to understand that western trading companies are involved in that
How do you make cotton farms produce cotton so cheaply? Well I visited one farm for example with 12000 hectares and 16000 workers. And the workers are $2 a month which is 7 US Cents per working day. The point is this is slave labour. They still have not only exit visas to prevent the population from escaping the country – they still have internal visas. If you are born on an Uzbek state farm you are there for life. You are not allowed to leave and go to another town. So effectively the system is serfdom. Not only that but
come the cotton harvest which is harvested by hand in scenes reminiscent of the American south 150 years ago, others are conscripted in for no money at all to harvest and particularly all university students and all school pupils have to, without pay, harvest cotton for two or three months in the autumn. University students having to go three whole months and live and work in the cotton fields. They have to pick 80 kilos a day each of cotton.
Schoolchildren as young as seven have to do this – they sleep in the fields, they are hardly fed. And no one is paid for it. This really is slave labour on a massive scale. And there is almost no realization of this in the west.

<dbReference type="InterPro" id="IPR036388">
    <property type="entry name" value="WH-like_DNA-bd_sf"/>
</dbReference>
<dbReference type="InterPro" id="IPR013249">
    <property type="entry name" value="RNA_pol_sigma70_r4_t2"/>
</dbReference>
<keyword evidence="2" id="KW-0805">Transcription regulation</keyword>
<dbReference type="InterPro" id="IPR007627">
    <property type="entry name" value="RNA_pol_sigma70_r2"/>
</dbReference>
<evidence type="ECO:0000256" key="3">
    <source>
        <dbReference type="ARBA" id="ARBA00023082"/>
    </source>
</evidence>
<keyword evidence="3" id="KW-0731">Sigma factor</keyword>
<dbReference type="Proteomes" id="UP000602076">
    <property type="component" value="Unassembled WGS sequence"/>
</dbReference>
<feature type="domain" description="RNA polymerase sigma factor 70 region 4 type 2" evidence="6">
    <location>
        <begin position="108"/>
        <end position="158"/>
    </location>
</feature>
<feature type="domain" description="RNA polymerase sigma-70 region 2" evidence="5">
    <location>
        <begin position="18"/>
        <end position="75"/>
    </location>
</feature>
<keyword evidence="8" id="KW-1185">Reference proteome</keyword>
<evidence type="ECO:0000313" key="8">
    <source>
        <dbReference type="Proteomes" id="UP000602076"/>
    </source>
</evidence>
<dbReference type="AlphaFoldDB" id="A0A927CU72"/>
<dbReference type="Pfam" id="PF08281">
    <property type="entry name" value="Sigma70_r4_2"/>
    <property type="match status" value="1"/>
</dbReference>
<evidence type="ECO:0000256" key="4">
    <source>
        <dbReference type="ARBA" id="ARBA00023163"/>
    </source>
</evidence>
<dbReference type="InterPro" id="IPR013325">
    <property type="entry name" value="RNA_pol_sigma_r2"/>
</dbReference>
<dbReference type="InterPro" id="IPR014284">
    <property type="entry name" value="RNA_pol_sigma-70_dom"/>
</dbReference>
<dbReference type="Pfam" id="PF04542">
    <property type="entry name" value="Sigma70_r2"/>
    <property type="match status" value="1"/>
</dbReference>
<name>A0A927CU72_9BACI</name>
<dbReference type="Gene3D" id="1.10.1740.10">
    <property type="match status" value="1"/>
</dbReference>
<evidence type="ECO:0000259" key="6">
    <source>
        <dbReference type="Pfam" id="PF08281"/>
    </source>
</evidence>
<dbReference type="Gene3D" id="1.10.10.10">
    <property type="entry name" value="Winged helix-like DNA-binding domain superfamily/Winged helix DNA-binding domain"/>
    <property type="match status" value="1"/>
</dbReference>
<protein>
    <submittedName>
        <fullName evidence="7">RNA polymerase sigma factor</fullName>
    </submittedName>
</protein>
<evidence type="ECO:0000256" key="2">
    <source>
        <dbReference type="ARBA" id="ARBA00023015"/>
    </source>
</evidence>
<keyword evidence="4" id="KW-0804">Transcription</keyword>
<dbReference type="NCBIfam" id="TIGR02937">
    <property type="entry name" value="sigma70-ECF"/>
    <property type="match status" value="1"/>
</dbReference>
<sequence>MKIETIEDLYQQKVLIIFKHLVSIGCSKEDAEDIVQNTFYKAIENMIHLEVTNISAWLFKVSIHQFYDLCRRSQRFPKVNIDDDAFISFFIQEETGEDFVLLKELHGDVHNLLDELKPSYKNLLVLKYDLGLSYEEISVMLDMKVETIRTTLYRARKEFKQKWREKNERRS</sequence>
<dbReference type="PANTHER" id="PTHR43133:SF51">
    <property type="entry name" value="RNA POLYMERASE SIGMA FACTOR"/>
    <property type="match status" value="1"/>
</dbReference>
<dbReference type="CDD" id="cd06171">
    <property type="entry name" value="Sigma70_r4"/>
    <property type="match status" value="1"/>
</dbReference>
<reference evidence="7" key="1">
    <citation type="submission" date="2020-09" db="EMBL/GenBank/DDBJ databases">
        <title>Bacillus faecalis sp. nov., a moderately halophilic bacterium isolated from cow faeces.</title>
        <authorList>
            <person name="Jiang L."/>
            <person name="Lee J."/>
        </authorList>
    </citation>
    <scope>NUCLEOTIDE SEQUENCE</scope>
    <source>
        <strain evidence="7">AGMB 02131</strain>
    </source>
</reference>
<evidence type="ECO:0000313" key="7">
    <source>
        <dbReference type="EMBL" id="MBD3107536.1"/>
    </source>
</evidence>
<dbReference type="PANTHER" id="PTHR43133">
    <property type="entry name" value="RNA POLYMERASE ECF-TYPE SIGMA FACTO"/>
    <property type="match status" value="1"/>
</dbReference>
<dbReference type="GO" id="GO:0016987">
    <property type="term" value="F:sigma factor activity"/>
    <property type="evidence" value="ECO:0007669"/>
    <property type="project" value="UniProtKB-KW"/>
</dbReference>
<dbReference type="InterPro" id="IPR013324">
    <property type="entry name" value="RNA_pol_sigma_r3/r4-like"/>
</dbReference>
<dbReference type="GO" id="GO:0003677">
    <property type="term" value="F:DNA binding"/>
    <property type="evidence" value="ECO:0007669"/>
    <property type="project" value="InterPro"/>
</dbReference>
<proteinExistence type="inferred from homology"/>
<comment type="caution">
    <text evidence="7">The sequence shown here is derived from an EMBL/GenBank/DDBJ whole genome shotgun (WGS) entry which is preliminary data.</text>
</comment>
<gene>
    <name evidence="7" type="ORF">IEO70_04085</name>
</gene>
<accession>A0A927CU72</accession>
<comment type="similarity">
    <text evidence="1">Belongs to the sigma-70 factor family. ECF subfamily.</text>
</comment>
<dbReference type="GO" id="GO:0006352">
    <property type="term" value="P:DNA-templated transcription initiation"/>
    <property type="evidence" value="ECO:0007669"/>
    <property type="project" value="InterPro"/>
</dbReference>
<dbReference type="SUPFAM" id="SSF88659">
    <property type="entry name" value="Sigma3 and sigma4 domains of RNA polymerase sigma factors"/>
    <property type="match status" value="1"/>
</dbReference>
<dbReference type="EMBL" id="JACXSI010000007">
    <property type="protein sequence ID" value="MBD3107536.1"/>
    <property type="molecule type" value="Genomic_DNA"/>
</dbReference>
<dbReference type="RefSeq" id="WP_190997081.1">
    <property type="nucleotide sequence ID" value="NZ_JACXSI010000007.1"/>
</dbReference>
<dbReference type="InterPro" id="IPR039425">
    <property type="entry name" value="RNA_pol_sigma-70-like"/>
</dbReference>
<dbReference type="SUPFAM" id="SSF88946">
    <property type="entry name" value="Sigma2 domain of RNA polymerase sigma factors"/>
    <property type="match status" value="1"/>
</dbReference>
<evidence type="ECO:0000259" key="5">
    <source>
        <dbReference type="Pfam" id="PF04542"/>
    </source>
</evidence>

Sadly there is not a great deal that can be done about it other than try and put pressure on the trading companies. None of us know whether the shirt we are wearing contains Uzbek cotton because while the labeling will tell you where the shirt was manufactured it won’t tell you where the cotton fibres came from. That’s the cotton industry.
Gold is Uzbekistan’s second biggest industry. Uzbekistan is the 6th or 7th largest Gold producer in the world. Again it’s produced by a state combinat also one of the worlds leading producers of Uranium. It does not operate as a company in the sense that we understand it. The companies revenues bear no relation whatsoever to its sales or the price of gold. The company gets an allocation of funds to meet its costs from the ministry of finance with which it pays its meager wages and for its equipment and other costs.